Habits are powerful.
I came to experience the power of habits in January when I took part in RED January (Run Every Day). Without fail, I got my trainers on every day, whether I had a cold, or it had been snowing, or I didn’t feel like it. I never questioned whether or not I should go for a run. I just did it, because I’d committed to doing it. I didn’t always want to go for a run, but I always wanted to be able to say I’d successfully completed the challenge I’d set myself.
More recently, some of my good habits have fallen by the wayside. I’ve gone from exercising at least five times a week to going to the gym or for a run maybe twice a week. This blog, which I used to write posts for religiously, has been woefully neglected. I’ve eaten junk because I’ve not taken the time to plan meals and shop for and prepare healthy snacks.
The result? I’ve been stressed about my blog, and grumpy about my lack of exercise. Writing a post or going for a run has become something I consider with slight dread, rather than something I just do without question.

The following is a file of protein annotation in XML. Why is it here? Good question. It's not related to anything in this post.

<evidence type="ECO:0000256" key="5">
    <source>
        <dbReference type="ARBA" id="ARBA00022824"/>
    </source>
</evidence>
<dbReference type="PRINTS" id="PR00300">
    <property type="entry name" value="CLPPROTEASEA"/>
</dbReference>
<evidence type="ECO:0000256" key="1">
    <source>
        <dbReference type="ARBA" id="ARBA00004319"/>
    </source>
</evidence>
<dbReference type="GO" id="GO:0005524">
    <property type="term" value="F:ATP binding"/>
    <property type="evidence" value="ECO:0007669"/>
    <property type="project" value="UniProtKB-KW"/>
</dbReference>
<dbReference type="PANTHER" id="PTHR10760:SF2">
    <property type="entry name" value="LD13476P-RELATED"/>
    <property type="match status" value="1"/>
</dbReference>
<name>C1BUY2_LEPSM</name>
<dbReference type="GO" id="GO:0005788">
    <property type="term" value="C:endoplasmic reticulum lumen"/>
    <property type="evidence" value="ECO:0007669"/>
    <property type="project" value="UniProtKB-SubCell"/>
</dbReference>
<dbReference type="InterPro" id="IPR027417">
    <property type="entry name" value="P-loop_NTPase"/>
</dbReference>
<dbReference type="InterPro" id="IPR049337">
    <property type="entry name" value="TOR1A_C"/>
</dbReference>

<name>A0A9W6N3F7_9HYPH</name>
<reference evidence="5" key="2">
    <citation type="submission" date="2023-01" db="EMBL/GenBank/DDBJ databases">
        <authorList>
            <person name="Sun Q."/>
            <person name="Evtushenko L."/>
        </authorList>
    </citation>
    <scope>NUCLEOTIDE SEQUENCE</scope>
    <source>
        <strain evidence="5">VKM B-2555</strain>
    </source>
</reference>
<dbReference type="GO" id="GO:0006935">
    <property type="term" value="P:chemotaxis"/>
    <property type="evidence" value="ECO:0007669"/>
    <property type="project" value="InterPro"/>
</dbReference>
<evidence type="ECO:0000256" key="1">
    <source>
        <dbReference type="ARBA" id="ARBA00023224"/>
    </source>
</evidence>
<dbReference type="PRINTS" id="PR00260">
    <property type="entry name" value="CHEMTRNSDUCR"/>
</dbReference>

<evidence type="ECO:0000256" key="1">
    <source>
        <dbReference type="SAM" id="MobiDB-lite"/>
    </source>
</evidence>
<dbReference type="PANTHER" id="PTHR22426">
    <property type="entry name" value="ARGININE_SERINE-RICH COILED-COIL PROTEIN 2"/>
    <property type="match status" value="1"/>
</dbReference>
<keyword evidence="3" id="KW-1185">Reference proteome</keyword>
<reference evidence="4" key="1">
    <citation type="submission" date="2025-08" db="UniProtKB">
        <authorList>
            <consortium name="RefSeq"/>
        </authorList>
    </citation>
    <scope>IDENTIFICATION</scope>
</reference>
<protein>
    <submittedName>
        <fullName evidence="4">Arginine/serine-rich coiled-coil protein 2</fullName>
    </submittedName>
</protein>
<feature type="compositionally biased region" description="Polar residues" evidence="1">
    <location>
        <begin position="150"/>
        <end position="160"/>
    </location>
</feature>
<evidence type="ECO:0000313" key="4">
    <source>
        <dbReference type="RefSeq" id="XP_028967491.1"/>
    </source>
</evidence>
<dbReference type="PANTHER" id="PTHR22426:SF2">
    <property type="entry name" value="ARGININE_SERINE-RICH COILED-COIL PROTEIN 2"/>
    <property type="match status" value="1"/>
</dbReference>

I see the same happen with my marketing coaching and consultancy clients all the time. Marketing activity is ad hoc. It’s not something that’s part and parcel of running the business, but a thing that sits separately and can be built up as this big, intimidating deal.
It doesn’t have to be this way. It’s all about cultivating the right habits and then consistently sticking to them.
I know this is easier said than done...
Cultivating good marketing habits
It can feel overwhelming when you have so many ideas and plans. There’s so much going on, you don't know where to start, and so you either do nothing or you try lots of different things in a scattergun style approach.
If this is how you feel sometimes (or all the time), you're not alone. Small business owners everywhere struggle with exactly this. Sometimes I hear: “I’m just not creative.” Believe me: the problem isn’t lack of creativity! You need lots of creativity to build a business and continue to drive it forward. The problem also isn’t lack of ideas. Some of my clients have come up with ideas that are so good they intimidate me! At the end of the day, you know your business best. Of course you’re going to have good ideas about how to market it and tell its story.